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November 8, 1890

" Limited Practice " and the Code of Ethics.

JAMA. 1890;XV(19):699-700. doi:10.1001/jama.1890.02410450034013

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Abstract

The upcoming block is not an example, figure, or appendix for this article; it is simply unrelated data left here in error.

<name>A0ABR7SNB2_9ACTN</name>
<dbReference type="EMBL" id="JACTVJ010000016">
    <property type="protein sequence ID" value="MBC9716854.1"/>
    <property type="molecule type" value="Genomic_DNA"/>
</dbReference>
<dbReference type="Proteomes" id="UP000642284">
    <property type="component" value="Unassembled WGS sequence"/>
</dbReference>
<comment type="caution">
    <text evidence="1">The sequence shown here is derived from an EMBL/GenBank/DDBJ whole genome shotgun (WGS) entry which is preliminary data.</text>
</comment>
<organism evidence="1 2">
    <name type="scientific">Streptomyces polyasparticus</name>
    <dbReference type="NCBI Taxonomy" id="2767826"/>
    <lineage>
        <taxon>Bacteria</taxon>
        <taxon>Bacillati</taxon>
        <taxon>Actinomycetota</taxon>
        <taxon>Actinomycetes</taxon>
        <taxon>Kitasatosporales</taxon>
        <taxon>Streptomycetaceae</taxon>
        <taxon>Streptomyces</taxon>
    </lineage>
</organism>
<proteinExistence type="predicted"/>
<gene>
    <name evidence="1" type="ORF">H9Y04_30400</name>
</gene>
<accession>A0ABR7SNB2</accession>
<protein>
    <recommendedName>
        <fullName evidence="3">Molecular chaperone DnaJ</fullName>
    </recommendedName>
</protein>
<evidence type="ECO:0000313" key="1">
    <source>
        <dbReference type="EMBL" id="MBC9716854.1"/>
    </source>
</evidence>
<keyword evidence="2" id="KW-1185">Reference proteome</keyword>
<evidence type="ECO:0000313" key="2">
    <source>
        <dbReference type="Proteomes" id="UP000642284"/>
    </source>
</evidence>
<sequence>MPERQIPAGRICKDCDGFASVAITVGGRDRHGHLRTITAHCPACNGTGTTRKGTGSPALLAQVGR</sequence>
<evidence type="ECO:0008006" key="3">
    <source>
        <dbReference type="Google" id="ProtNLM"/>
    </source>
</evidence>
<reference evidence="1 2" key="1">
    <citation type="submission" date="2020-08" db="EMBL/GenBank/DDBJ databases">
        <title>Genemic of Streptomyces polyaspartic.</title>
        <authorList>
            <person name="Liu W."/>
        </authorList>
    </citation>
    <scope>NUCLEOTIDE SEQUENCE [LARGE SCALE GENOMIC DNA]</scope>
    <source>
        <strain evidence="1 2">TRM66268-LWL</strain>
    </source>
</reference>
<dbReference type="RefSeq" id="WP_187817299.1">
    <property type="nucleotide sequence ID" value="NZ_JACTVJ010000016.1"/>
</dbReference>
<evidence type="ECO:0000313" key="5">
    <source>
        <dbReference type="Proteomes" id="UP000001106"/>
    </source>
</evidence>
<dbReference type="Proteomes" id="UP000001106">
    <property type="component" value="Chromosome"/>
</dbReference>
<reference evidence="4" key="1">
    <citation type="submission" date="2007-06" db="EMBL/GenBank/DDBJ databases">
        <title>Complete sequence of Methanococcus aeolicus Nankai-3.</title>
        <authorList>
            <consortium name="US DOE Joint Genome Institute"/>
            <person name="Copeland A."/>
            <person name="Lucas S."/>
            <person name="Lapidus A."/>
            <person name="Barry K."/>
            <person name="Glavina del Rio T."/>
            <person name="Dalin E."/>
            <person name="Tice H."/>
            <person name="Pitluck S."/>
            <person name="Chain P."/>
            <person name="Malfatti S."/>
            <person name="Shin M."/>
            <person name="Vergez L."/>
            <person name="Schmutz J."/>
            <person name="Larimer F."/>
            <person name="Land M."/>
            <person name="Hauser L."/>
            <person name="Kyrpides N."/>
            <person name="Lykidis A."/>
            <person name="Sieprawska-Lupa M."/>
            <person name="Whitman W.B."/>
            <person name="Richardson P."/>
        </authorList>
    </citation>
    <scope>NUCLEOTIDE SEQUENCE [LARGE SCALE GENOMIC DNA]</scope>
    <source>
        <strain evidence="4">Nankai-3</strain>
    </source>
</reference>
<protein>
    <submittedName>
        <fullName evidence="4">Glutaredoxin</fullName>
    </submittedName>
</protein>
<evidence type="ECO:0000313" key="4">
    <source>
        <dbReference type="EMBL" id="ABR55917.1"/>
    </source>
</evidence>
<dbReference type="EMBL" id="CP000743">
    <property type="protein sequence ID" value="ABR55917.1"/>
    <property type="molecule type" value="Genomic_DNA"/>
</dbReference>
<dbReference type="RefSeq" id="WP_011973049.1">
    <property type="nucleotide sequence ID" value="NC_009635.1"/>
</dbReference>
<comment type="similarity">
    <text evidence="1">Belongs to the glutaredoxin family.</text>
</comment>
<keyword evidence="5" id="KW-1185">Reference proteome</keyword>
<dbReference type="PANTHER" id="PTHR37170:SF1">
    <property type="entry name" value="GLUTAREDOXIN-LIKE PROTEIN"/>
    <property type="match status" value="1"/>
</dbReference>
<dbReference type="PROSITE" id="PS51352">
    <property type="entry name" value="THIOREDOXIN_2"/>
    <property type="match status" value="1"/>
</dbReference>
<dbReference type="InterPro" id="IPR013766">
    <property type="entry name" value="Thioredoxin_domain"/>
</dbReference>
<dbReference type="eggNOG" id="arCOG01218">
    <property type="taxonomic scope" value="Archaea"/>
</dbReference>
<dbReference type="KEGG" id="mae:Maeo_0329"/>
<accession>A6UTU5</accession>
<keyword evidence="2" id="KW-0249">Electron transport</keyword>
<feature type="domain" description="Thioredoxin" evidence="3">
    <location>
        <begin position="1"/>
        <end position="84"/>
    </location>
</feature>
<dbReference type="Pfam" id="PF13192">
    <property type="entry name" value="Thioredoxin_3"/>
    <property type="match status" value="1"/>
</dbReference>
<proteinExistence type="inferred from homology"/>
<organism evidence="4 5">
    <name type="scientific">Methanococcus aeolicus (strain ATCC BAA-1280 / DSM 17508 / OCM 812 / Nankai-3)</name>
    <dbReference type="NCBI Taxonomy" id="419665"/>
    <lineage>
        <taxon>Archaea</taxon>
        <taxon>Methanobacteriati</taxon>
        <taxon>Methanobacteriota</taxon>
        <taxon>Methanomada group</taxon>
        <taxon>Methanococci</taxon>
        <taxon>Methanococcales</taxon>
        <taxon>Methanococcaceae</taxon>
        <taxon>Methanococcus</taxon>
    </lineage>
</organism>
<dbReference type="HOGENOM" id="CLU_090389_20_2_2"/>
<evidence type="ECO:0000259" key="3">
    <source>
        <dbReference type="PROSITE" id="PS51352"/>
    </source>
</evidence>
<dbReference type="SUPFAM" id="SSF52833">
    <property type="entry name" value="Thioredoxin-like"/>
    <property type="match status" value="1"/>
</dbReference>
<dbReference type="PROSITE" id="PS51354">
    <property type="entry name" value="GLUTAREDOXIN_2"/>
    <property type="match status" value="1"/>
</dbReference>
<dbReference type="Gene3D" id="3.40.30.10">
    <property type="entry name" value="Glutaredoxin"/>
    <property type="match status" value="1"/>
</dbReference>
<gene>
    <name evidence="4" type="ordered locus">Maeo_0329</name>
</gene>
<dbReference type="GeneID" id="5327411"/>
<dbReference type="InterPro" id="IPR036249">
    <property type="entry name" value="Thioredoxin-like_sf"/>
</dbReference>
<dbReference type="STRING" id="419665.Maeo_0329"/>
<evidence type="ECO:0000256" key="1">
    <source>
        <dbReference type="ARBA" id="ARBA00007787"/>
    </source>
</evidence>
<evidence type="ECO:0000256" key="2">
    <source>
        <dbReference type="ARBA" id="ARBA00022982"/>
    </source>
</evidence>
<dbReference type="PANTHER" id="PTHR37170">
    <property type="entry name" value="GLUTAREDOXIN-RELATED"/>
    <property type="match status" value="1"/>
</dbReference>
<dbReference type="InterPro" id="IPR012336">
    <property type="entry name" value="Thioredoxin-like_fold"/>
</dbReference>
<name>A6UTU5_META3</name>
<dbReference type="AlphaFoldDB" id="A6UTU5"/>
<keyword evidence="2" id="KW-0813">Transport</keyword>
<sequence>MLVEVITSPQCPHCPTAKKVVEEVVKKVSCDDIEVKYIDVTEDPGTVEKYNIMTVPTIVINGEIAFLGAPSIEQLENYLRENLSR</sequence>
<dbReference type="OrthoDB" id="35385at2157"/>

To the Editor:  —Please see page 446, second column, near top of page (for September 20,1890), where your New York correspondent says: "Consumption being peculiarly a disease of civilization (italics mine), is nourished by bad air and overwork amid insalubrious conditions," etc.Now, just what condition of living constitutes the condition the writer regards "civilization," I am unable to tell; but I do know—from years of personal observation—that our North American Indians, especially those that most nearly approach savagery, not only often die of various forms of phthisis, but are far more subject to tuberculosis (pulmonalis and other forms), than the white people of any city in the United States. And not only so, but the Indians who live and ramble over the Rocky Mountains, from British America to Mexico, are also quite subject to phthisis pulmonalis (and other forms of phthisis), notwithstanding they breathe (when out-doors) the best air

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